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Strategic Insights in Accelerating Technological Change

5 July, 2004

Welcome to Tech Tidbits, a brief weekly-to-biweekly selection (30 to 50 issues/year) of future-important news published by your nonprofit Acceleration Studies Foundation (ASF). We now have over 2,500 fascinating acceleration-aware folks in our community, from a wide range of disciplines and more than twenty countries. You are receiving this because you subscribed at some point in the past. If you are receiving this in error, unsubscribe details are at the bottom of this newsletter. Thank you for joining, and let us know ( what you think.

First, a quick announcement:



Accelerating Change 2004: Physical Space, Virtual Space, and Interface
The ASF will hold its second annual Accelerating Change conference this September 10th-12th at lovely Stanford University in Palo Alto, CA. We had 24 speakers and 300 attendees at Accelerating Change 2003. This year we'll have 36 speakers, and a fantastic lead sponsor, SAP, the largest inter-enterprise software company in the world, to give you an even more amazing event.

AC2004's theme, Physical Space, Virtual Space, and Interface, analyzes the intersection of three key trends:

  • Accelerating interconnectivity of the physical world
  • Increasing accuracy of the simulated world
  • Growing importance of the physical-virtual, human-machine interface.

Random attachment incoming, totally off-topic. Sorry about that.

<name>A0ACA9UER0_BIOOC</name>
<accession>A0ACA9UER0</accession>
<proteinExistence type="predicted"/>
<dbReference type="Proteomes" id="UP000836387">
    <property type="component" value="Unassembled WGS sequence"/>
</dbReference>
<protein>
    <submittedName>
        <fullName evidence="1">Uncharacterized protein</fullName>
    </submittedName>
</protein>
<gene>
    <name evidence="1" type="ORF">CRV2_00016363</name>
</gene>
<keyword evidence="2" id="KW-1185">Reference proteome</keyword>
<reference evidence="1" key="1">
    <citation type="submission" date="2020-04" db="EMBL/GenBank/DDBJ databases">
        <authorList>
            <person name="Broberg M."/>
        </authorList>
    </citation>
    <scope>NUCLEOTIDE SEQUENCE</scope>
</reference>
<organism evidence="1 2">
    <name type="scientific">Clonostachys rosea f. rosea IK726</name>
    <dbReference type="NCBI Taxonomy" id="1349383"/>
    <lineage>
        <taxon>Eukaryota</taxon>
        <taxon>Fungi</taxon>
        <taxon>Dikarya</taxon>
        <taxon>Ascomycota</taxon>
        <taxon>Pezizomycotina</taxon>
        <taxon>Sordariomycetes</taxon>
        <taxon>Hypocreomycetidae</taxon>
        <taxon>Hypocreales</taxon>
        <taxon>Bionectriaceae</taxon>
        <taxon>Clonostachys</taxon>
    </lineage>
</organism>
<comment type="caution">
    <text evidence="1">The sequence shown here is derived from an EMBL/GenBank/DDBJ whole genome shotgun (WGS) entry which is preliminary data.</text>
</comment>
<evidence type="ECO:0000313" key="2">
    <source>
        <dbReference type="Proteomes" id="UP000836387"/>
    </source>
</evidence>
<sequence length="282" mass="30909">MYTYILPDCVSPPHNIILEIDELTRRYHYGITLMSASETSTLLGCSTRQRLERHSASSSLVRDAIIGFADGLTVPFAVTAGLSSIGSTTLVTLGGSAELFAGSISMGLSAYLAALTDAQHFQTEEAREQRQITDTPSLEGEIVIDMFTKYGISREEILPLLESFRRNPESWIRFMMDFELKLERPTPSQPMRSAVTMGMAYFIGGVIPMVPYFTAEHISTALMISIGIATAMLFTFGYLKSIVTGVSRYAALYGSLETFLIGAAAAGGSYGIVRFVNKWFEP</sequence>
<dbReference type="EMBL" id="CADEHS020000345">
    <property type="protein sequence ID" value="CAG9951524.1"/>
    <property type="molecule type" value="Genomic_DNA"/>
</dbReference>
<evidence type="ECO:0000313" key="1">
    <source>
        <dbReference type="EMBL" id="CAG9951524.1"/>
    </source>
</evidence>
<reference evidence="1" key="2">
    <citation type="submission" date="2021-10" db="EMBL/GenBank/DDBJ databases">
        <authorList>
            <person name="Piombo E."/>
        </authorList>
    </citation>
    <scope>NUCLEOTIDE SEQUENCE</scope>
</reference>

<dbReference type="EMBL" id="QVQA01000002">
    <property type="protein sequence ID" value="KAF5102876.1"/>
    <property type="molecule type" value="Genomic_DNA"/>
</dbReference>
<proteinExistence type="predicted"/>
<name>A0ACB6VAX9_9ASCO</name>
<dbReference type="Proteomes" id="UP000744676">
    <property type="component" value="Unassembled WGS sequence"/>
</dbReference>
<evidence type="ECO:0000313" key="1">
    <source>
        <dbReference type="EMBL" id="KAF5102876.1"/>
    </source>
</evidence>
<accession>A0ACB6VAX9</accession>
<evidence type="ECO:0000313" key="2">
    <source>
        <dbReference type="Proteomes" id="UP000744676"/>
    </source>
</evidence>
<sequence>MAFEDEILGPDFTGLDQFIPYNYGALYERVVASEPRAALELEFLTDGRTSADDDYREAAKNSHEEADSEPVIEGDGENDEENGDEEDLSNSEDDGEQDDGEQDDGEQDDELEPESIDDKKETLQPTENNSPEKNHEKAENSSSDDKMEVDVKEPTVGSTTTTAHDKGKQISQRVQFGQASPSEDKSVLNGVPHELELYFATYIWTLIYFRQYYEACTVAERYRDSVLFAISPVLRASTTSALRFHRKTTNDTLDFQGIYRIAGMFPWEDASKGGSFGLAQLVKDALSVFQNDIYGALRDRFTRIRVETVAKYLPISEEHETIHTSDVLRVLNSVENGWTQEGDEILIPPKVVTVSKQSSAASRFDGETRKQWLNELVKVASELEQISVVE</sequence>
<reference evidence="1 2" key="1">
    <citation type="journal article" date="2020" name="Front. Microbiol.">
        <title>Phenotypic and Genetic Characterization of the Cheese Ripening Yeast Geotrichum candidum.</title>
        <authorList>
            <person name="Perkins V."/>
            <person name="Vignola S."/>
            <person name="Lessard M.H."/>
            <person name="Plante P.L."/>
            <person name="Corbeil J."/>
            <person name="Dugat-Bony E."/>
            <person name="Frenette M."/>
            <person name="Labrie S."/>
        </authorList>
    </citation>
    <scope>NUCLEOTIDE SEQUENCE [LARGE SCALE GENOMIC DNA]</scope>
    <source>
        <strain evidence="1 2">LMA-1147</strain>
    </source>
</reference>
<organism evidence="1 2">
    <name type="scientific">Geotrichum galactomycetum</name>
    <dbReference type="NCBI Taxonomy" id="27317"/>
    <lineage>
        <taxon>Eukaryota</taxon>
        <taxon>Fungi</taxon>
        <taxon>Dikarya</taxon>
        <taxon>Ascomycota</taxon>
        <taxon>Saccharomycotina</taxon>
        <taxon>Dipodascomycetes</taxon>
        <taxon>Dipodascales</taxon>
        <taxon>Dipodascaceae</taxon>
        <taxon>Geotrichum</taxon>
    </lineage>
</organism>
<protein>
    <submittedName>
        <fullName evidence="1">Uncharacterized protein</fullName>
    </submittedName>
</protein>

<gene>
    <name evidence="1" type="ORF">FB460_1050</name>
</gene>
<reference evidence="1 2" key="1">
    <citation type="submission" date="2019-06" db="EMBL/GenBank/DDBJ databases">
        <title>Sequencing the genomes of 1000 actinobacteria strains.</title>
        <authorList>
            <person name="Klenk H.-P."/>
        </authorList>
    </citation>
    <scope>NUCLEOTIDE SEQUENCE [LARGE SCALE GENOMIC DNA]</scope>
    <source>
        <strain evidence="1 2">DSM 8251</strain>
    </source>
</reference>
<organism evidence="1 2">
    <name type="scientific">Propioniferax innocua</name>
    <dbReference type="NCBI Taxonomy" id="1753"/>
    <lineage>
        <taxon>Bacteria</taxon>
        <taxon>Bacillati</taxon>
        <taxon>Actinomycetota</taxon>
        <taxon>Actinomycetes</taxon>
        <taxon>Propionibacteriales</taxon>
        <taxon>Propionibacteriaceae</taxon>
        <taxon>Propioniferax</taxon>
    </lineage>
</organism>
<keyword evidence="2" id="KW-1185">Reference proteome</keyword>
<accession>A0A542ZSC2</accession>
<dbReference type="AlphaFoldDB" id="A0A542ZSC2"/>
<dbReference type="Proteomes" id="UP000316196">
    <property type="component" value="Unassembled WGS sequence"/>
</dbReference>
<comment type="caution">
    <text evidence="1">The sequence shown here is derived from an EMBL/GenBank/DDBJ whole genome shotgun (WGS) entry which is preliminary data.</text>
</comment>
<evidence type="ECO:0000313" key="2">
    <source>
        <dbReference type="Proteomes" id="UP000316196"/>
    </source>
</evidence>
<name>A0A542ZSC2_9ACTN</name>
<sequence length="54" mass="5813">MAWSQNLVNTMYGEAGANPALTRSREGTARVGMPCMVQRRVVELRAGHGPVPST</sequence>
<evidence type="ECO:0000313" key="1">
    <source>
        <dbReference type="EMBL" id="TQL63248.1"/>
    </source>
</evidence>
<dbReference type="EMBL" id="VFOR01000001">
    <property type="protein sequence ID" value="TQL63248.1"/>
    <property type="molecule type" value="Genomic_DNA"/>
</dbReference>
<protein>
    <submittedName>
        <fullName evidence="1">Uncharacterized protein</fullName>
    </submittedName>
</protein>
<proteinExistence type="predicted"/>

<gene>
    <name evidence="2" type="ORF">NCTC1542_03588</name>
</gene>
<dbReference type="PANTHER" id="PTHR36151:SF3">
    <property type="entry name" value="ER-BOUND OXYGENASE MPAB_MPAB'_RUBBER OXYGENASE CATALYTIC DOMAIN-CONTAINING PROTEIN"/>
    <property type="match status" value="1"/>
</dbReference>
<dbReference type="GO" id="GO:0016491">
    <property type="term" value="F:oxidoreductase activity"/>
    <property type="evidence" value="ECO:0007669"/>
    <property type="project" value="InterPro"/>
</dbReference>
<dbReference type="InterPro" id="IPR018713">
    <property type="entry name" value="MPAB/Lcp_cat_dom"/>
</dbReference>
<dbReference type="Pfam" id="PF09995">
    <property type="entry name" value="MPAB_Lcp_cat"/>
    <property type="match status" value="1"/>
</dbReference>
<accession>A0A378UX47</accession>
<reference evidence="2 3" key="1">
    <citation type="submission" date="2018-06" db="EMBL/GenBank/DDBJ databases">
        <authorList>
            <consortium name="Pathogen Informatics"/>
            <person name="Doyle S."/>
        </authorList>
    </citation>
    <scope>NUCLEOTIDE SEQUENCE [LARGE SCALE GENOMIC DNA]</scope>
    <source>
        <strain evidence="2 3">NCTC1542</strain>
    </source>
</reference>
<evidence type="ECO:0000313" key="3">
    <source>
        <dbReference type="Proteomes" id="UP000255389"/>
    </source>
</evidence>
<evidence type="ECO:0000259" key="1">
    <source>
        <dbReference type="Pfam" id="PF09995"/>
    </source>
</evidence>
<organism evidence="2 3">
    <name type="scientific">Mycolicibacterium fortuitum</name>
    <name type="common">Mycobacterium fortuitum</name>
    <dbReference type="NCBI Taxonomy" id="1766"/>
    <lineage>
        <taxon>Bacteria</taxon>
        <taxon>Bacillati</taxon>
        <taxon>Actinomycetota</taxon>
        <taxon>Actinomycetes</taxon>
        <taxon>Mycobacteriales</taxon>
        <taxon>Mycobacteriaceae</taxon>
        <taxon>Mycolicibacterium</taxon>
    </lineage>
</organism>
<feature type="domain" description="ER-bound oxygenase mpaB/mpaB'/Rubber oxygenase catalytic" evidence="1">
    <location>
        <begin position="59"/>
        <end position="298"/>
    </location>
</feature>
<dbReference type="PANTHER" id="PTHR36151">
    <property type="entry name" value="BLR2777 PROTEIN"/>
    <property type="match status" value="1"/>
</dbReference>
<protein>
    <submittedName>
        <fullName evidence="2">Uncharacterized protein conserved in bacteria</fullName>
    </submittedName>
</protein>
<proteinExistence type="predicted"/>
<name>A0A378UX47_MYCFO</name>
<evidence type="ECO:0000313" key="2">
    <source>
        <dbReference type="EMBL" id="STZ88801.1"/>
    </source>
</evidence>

Each of these alone is powerfully impacting society today. Together, they paint a truly transformative picture of the future. AC2004 features engaging interactive debates, a virtual worlds workshop, a collective intelligence dinner, and several other informative events and activities. Speakers will emphasize a balanced mix of analysis, forecasting, action plans, and examples, using multidisciplinary inquiry and a synthesis of technical, entrepreneurial, and humanist dialog.

Confirmed speakers so far include Thomas Barnett (author of The Pentagon's New Map), Chris Anderson (editor-in-chief of Wired magazine), Will Wright (creator of The Sims), Jaron Lanier (pioneer in Virtual Reality systems), Philip Rosedale (creator of the digital world, Second Life), and David Brin (author of Transparent Society). More information, including the latest list of speakers, events and registration details, can be found on our conference website: